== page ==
Stay hydrated

Dehydration can sometimes be mistaken for hunger, leading to cravings for sugary foods. Therefore, it is important to stay hydrated by drinking plenty of water throughout the day. You can also try drinking herbal teas or adding slices of lemon or cucumber to your water for added flavor.

Get enough sleep

Getting enough sleep is crucial for overall health and wellbeing, including managing sugar cravings. When you are sleep-deprived, your body produces more of the hormone ghrelin, known as “the hunger hormone” which can lead to sugar cravings. Aim for at least seven hours of sleep each night to help reduce cravings.

Avoid artificial sweeteners

If you have a sweet tooth but want to reduce your sugar intake, consider using alternative sweeteners such as stevia or monk fruit. These sweeteners are lower in calories than sugar and do not have the same impact on blood sugar levels. Just make sure they are not mixed with other products like aspartame and others who are highly inflammatory for your gut.

Practice Mindful Eating

Mindful eating involves paying attention to your food, savoring each bite, and being fully present in the moment. By practicing mindful eating, you can become more aware of your hunger and fullness cues, which can help reduce cravings for sugary foods.

Acknowledge your stress levels

Stress can be a trigger for sugar cravings, as many people turn to sugary foods as a way to cope with stress. Therefore, it is important that you identify your stress levels, what are your stressors, how do you feel about it and find healthy ways to release that stress, such as practicing yoga, meditation or deep breathing exercises.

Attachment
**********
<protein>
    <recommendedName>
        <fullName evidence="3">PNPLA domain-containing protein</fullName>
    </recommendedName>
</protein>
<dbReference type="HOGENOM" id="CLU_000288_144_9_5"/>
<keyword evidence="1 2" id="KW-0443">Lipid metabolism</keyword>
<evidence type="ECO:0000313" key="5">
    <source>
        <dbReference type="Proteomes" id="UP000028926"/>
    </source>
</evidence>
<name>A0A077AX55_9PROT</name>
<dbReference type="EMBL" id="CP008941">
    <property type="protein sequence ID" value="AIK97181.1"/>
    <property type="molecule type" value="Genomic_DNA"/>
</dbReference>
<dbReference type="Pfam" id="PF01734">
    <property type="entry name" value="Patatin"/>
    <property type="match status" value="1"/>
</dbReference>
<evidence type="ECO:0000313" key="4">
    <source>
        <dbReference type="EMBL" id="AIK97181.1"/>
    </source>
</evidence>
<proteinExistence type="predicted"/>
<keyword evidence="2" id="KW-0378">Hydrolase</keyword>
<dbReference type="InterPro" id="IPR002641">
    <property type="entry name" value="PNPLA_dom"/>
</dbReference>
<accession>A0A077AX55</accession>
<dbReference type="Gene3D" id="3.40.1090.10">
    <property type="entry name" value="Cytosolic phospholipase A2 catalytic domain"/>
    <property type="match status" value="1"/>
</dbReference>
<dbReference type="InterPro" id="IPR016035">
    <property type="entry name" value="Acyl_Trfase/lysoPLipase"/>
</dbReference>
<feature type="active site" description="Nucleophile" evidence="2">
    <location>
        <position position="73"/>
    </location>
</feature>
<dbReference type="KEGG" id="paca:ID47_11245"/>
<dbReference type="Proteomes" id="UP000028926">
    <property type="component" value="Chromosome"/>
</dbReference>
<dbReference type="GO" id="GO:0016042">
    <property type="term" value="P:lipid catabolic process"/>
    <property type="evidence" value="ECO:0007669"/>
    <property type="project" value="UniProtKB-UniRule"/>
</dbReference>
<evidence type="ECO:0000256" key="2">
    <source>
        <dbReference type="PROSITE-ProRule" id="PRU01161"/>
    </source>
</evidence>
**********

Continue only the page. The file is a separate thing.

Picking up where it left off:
These are the general recommendation. And, as a Health Coach, I must say that to defeating your sugar cravings problem for good, you should start by paying attention to your emotional and mental health.


There are 2 things that I did to speed up the process. Apple cider vinegar and a specific order to eat every single one of my meals.

3 years ago, when I committed to heal my metabolism, I incorporated the practice of drinking 1 glass of filtered water (200 cc) with 1 tbsp organic apple cider with the mother.

Scientific studies have shown benefits on glycemic indices and oxidative stress in people with insulin resistance and diabetes type 2. The recommendation is to drink it 10 to 15 minutes before every meal. After 1 year I could verify with lab tests that my metabolism was healed and sugar cravings and even binge eating disappeared.

In addition to that, I have incorporated a specific order to eat my food. This is something I had to practice applying full attention and concentration and making all the efforts that any new habit requires, but today it comes out naturally. The order is as follows,

  • first, eat the fiber (cooked or raw vegetables).

  • second, eat protein (animal or vegetable) and fats.

  • Last, eat starches and sugars (understanding that sugars refer to natural sugars from fruits, for example, not refined sugars).

These are 2 simple things you can do now, to start “domesticating” your glucose spikes (you gotta be a like a lion tamer with your glucose spikes, what can I!))

There is a French Biochemist and author that I love! who writes about the importance of balancing blood sugar for optimal health. Her name is Jessie Inchauspé and if you’re interested to read her work, I recommend you start with the book “Glucose Revolution”.

I hope you enjoyed today's reading. And if you are serious about start working on achieving your healthy weight by finding the root causes of your weight gain struggle, don't forget to check out my Free Class here.

To your good health!